Len Zanni, left, and Lance Armstrong shake hands after Armstrong crossed the finish line in first place at the Steamboat Stinger trail marathon.

Photo by Joel Reichenberger

Len Zanni, left, and Lance Armstrong shake hands after Armstrong crossed the finish line in first place at the Steamboat Stinger trail marathon.

Weekend's success thrills Steamboat Stinger organizers

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— After just two years, the Steamboat Stinger still is the new kid on the block, but a successful weekend has organizers convinced the race is hanging tough.

The Stinger drew 400 riders for its second-year, 50-mile mountain biking race Saturday. The race sold out in less than two days after registration opened. Then, on Sunday, the first-year Steamboat Stinger trail running marathon and half-marathon drew almost 300 racers, falling short of its 400-runner cap but leaving competitors and organizers enthused about the event’s future.

The running race was highlighted by Lance Armstrong’s participation. For him, it was a chance to support Honey Stinger, of which he’s a partial owner, and to stretch his legs on some singletrack.

“I’ve been doing more running, some longer runs, and running with some trail runners in the Aspen area,” Armstrong said after his win Sunday. “Obviously, my partnership with Honey Stinger was a big part of it. It’s cool that they have this young event and that it’s bringing people to Steamboat.”

The hope from organizers now is that Armstrong’s celebrity halo may help bring those people to Steamboat for future races. That said, the event hasn’t been in desperate need of a boost in credibility — 300 runners for a first-year event is commendable — and it didn’t get a boost in participation from Armstrong's last-minute announcement this year.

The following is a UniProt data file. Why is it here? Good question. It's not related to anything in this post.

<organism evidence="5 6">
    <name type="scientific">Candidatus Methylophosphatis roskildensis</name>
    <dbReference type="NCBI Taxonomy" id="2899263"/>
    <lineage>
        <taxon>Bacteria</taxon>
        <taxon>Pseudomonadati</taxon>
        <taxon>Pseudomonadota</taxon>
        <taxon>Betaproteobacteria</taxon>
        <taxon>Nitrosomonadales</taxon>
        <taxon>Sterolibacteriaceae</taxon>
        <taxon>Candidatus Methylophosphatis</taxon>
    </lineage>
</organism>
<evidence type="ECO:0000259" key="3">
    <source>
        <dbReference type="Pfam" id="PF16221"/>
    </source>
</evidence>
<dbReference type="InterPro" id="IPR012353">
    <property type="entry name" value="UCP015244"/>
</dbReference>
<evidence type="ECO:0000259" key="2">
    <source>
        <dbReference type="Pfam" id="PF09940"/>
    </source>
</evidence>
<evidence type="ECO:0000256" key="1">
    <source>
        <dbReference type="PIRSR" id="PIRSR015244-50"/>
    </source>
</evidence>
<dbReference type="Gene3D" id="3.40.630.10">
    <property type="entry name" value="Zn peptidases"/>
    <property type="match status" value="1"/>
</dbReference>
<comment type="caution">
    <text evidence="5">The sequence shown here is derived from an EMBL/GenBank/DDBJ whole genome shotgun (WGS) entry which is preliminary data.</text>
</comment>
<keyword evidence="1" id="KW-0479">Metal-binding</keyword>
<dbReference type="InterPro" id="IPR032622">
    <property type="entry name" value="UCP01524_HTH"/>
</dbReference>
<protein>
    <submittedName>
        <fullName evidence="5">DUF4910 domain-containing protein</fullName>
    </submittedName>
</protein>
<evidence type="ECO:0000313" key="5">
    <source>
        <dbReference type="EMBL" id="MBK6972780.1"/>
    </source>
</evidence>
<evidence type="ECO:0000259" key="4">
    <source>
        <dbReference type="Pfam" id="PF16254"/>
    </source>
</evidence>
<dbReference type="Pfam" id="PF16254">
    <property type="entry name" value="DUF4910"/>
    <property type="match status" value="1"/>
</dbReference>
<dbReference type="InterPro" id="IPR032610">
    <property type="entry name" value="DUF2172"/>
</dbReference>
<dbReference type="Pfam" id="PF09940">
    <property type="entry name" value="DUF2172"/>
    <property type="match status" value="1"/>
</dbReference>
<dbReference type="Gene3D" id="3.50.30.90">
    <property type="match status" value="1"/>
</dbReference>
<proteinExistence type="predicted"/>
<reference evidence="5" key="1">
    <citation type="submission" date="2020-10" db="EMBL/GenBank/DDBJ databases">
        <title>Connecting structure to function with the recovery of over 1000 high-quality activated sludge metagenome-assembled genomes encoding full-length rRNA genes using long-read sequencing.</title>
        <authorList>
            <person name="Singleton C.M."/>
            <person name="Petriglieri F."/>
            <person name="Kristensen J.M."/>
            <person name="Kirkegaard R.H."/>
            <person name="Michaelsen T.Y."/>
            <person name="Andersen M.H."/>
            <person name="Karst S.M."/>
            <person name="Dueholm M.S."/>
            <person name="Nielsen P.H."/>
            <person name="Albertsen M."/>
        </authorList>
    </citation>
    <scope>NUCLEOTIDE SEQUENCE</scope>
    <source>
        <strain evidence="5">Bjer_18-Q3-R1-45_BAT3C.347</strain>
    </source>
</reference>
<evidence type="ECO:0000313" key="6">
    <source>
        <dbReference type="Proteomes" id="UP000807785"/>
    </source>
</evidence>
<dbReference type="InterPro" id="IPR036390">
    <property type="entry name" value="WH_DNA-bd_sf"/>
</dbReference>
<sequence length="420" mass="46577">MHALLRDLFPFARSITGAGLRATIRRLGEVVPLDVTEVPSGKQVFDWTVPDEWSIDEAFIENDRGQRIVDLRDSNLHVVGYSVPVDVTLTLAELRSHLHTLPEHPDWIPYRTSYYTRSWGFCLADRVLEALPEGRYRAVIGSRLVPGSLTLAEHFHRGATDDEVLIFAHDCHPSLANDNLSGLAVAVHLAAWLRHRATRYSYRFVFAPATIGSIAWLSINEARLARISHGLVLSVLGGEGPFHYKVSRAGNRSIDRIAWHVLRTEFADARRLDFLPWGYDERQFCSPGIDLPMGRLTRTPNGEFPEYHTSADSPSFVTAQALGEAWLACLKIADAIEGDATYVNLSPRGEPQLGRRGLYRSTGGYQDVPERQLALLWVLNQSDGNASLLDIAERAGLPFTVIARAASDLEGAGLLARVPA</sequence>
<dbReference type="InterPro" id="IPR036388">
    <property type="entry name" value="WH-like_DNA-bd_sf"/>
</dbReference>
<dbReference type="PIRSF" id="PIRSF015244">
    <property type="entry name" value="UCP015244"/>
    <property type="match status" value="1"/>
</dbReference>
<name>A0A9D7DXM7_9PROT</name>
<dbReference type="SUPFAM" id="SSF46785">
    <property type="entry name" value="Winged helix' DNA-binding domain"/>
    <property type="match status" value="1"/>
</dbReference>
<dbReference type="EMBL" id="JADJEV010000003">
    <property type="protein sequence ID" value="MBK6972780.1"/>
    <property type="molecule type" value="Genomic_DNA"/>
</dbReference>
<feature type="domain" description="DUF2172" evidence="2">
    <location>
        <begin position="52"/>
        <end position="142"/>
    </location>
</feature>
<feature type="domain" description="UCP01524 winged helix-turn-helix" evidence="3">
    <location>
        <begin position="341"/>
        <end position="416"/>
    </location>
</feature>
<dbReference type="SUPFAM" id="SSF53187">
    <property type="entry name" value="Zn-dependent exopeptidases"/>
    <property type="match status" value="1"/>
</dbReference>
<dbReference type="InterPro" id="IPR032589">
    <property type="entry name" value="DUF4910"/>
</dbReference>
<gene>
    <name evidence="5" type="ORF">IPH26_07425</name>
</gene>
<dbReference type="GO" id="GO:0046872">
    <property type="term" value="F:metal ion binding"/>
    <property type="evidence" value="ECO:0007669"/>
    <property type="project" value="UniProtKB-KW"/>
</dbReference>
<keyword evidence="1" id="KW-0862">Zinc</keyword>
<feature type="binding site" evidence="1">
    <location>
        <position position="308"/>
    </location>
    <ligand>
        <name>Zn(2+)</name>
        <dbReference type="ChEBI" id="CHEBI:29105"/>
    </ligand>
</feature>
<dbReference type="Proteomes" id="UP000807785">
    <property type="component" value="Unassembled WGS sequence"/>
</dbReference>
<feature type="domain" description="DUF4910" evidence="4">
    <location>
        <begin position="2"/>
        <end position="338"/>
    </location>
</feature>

Still, the implications for 2013 could be awesome, and organizers plan to savor it.

“Hell yeah, are you kidding?” Honey Stinger co-founder Bill Gamber said. “It adds huge credibility. For a world-famous figure — he’s more than an athlete — to come up here and do our little local race, it’s not a little local race any more.”

Armstrong’s participation isn’t the only one Gamber and others were thankful for following the event.

Both days of competition featured elite athletes, like Saturday men’s champ Russell Finsterwald, who even at 20 years old is one of the nation’s premier mountain bikers.

There can be a snowball effect to these things.

“People see that and they’re all like, ‘What? What race? Steamboat Stinger?’” Gamber said.

And what’s bringing these top-tier competitors to Steamboat for the Stinger? That one’s easy, one of the best said.

“The course, it’s just spectacular,” said Sari Anderson, who was second in the women’s bike race and won the marathon the next day. “The amount of singletrack and the quality of singletrack is amazing, and the volunteers in this race are some of the best I’ve ever seen. I’ve raced all over the world, and these guys are just great.

“People are coming because they love the quality of the course, and they love getting free Honey Stinger. It’s tough, a great challenge and just a great all-around race.”

To reach Joel Reichenberger, call 970-871-4253 or email jreichenberger@SteamboatToday.com

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